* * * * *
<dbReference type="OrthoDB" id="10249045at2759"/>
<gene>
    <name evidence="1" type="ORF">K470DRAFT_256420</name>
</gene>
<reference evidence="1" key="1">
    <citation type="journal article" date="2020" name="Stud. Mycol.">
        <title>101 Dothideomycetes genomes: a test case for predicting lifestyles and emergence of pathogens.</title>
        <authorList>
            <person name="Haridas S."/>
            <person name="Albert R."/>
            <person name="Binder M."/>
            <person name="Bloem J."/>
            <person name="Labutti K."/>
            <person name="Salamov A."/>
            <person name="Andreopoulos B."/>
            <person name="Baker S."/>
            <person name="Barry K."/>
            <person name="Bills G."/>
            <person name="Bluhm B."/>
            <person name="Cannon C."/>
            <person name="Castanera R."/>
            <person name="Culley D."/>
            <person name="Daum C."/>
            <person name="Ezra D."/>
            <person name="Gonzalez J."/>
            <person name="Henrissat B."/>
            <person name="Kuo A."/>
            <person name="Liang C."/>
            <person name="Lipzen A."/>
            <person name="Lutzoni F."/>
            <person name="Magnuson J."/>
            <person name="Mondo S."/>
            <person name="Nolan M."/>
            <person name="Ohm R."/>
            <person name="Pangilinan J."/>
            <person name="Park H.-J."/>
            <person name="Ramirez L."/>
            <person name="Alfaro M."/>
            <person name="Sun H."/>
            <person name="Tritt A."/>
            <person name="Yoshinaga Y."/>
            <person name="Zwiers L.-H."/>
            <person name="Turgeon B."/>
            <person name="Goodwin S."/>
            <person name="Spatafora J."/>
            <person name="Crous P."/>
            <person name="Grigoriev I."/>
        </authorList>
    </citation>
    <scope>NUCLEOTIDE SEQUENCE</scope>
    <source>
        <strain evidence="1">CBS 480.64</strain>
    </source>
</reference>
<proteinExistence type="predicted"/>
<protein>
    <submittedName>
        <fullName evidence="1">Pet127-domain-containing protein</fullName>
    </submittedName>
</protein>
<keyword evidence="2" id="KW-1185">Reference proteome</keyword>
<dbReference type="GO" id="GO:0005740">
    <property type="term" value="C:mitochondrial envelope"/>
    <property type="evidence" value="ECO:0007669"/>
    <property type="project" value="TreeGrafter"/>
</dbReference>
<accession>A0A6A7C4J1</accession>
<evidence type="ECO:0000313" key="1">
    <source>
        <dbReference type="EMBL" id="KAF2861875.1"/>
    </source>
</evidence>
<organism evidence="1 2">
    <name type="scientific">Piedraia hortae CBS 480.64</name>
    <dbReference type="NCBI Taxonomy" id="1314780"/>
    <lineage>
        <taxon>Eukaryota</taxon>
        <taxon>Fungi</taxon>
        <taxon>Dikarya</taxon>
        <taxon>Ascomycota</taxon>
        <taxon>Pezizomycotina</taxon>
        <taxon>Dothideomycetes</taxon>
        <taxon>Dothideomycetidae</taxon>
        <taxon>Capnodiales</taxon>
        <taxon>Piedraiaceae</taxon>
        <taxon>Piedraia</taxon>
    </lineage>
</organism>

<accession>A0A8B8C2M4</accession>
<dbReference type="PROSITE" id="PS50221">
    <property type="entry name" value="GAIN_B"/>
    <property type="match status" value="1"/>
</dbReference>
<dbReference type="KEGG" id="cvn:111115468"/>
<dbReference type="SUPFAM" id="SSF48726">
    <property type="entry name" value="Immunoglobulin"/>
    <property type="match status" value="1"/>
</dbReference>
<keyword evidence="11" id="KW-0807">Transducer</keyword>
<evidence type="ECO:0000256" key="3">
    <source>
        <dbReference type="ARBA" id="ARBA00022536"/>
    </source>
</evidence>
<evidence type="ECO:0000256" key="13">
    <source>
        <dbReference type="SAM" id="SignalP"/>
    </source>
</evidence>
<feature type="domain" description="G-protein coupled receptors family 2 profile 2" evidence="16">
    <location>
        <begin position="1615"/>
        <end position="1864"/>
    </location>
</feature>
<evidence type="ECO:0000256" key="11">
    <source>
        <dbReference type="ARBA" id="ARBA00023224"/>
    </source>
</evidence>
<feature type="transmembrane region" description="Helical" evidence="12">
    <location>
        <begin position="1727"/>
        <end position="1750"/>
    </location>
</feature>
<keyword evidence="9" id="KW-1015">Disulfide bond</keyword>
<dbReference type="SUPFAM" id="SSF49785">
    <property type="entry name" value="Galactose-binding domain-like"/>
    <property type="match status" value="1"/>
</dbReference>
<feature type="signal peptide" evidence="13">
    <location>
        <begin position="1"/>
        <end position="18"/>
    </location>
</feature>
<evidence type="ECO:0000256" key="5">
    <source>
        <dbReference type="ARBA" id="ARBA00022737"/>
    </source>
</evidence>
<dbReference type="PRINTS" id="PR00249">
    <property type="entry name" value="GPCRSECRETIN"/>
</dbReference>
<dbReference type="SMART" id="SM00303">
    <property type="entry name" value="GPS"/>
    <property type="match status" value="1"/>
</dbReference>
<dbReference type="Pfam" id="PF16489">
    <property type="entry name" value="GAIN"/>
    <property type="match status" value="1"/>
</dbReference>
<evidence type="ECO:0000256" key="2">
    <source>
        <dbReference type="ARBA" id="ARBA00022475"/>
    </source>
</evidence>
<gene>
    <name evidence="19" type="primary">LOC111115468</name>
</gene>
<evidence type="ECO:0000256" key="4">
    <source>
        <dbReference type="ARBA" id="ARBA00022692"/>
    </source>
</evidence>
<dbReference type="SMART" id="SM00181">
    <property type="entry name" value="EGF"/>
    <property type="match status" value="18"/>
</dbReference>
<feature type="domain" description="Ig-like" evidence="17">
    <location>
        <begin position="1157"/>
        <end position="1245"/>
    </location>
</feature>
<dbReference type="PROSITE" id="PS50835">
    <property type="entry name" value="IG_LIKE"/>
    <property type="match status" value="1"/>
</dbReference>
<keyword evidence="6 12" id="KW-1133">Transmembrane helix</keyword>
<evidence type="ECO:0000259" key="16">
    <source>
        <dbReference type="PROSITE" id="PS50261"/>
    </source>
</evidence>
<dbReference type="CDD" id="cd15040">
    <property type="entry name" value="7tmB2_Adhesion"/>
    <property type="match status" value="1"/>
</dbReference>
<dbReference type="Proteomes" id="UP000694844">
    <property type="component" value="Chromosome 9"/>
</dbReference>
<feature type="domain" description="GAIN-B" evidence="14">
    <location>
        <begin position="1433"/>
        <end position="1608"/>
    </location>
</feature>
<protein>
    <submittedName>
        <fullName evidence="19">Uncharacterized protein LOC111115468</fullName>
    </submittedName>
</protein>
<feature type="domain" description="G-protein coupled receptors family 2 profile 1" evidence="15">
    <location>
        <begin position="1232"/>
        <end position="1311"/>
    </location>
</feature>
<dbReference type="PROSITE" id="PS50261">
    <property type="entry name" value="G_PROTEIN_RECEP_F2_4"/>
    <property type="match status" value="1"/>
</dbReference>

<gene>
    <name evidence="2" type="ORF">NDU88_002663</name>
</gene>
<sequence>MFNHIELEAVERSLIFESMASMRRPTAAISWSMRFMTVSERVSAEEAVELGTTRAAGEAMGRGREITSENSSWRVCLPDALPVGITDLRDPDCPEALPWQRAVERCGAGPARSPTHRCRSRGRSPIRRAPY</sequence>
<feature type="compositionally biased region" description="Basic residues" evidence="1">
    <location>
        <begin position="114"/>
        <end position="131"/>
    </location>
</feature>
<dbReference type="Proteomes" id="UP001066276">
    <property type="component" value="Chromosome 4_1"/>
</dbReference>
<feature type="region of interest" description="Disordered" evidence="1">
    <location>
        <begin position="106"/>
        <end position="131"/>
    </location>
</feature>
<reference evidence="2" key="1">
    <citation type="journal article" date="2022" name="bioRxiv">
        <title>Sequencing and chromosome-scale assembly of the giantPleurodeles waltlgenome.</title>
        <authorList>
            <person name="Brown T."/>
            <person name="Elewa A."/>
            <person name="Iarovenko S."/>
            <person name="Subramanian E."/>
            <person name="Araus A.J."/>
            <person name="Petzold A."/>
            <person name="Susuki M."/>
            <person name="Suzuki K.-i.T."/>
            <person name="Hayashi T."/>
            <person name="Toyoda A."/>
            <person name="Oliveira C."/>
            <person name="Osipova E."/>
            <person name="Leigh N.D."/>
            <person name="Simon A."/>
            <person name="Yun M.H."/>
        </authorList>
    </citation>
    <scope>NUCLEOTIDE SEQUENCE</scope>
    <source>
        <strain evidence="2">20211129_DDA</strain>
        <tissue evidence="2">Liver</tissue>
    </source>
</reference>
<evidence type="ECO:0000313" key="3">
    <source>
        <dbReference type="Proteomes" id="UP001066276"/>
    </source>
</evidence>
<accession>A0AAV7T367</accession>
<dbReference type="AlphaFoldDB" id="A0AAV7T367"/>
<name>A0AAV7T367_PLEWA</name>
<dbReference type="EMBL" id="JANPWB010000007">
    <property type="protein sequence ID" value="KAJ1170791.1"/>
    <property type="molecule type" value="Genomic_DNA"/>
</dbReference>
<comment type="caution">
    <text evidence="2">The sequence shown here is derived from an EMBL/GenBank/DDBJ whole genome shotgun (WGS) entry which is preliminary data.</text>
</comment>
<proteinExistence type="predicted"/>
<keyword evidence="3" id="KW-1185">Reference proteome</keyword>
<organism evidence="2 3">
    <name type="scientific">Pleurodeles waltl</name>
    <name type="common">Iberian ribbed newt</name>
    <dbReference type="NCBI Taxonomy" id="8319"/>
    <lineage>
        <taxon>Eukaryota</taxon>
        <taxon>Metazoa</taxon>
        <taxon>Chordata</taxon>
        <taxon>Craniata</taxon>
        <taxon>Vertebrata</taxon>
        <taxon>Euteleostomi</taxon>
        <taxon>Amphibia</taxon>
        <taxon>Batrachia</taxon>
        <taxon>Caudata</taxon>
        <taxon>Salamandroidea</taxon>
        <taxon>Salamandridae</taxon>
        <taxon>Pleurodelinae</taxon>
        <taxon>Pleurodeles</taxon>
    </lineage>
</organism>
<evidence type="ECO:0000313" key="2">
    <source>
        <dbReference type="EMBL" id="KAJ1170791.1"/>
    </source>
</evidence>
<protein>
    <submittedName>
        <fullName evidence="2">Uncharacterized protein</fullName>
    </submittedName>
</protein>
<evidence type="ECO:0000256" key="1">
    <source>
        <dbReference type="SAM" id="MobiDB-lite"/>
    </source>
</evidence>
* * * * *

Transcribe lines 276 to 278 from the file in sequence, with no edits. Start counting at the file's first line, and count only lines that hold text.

<proteinExistence type="predicted"/>
<keyword evidence="3" id="KW-1185">Reference proteome</keyword>
<organism evidence="2 3">